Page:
More beer than water as severe drought wreaks havoc on Cape Town
CAPE TOWN: “If you pee, don’t bother touching the flush!” Simon, who rents his Cape Town flat out on Airbnb, has a rather strange demand to make of all his guests. “Use the flush only if it is completely necessary. I know it is hot, but do not spend more than two minutes in the shower.”
Day Zero is what Simon and his fellow Cape Town residents call it and they expect it to arrive in May. They pray to the weather gods to save them, but the crisis is already here.
Cape Town, with an estimated population of 3.74 million, has been hit by a severe drought and is well on its way to being waterless.
The last time it rained here was on New Year’s eve, but that lasted all but two minutes. Even the summer showers have stayed away this year, which has caused the water levels in most dams to go down — the biggest, Theewaterskloof, is down to 24 per cent of its actual capacity. Piotr Wolski, a scientist at the Cape Town University has predicted Day Zero to arrive as early as April 21.
Locals have been told not to spend more than 87 litres of water a day. Anybody who uses more is fined.
“The Mayor has already warned us to prepare for the worst,” Simon says. “If the water level in dams reduces to 10 per cent, it won’t be possible to draw water. They are planning to draw water from elsewhere, but how long can they do that?” asks Simon.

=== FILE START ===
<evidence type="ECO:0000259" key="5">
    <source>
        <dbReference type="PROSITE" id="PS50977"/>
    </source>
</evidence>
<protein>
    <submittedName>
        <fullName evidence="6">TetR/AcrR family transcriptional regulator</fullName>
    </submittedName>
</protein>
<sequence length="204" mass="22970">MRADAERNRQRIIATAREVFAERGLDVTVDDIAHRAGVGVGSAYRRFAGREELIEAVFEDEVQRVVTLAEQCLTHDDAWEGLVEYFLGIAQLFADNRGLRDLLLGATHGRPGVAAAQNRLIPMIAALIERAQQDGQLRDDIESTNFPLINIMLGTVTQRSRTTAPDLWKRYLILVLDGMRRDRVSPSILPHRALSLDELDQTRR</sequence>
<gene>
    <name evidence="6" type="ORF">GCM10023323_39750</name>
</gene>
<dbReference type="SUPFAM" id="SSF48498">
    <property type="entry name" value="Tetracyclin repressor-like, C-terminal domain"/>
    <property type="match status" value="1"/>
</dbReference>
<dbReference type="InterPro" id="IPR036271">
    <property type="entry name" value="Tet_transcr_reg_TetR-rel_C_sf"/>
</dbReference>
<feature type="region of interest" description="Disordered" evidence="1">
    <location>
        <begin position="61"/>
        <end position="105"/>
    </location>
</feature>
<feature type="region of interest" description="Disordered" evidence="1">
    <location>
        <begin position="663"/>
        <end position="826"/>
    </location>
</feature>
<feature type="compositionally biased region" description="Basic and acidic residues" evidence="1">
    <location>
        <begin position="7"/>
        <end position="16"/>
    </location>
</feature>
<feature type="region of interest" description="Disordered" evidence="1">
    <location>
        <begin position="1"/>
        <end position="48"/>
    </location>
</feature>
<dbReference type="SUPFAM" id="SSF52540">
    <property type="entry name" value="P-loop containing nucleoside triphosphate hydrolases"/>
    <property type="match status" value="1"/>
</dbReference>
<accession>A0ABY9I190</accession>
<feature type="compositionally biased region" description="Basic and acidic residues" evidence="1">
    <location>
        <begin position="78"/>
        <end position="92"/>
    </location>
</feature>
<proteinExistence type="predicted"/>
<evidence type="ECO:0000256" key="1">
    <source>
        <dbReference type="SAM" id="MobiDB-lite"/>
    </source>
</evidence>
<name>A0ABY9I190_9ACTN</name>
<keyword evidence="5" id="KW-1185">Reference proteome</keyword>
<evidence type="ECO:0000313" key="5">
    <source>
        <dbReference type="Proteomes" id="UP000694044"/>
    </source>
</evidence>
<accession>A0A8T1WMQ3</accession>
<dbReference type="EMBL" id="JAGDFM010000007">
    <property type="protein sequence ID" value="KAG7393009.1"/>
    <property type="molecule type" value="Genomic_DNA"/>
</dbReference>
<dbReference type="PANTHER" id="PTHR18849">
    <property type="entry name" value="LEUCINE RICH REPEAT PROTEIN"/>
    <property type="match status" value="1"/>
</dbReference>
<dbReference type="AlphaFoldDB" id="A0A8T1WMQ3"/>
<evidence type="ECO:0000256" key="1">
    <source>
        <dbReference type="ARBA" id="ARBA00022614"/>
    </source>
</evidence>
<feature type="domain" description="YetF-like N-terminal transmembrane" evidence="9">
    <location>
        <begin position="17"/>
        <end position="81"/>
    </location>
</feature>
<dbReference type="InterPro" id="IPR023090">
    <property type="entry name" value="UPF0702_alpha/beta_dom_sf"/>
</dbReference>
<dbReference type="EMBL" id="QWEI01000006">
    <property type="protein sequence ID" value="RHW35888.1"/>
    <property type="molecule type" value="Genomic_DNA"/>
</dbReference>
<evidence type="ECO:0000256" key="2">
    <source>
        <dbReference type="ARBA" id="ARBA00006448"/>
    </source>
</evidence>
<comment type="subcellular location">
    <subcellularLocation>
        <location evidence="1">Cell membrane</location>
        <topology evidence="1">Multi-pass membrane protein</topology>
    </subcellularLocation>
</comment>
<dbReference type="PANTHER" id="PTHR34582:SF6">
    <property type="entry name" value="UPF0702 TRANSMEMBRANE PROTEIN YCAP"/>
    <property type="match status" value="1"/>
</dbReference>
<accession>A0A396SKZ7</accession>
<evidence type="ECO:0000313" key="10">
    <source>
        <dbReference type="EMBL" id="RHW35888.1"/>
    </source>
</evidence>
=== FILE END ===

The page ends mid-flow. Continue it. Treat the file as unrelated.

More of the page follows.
From star hotels to public toilets, the restrictions are the same. In the streets, people from all walks of life queue up for an hour to get a bucket of water. Boards at fuel stations proclaim ‘only fuel, no car-wash’ while laundry shops have been forced to shut.
“Till the last week of December, I had a few people, including locals, asking for clothes to be washed. But there is absolutely no way of washing so many. I can’t pick and choose. So I’ve temporarily shut the shop,” says a shopkeeper in Myrtle Street in the heart of Cape Town.
The other day, the city centre witnessed volatile scenes with the native Black community alleging that they were not allowed to fetch more than a bucket of water while the whites were allowed two.
At the Newlands stadium — venue to the India-South Africa test — even vendors don’t sell more than one water bottle per head. Spectators resort to beer to beat the heat.
#savewater is one of the most commonly-seen hoardings across the city, even more than commercial advertisements. The message, writ large everywhere, is clear. ‘Think water, care a little but save a lot’.
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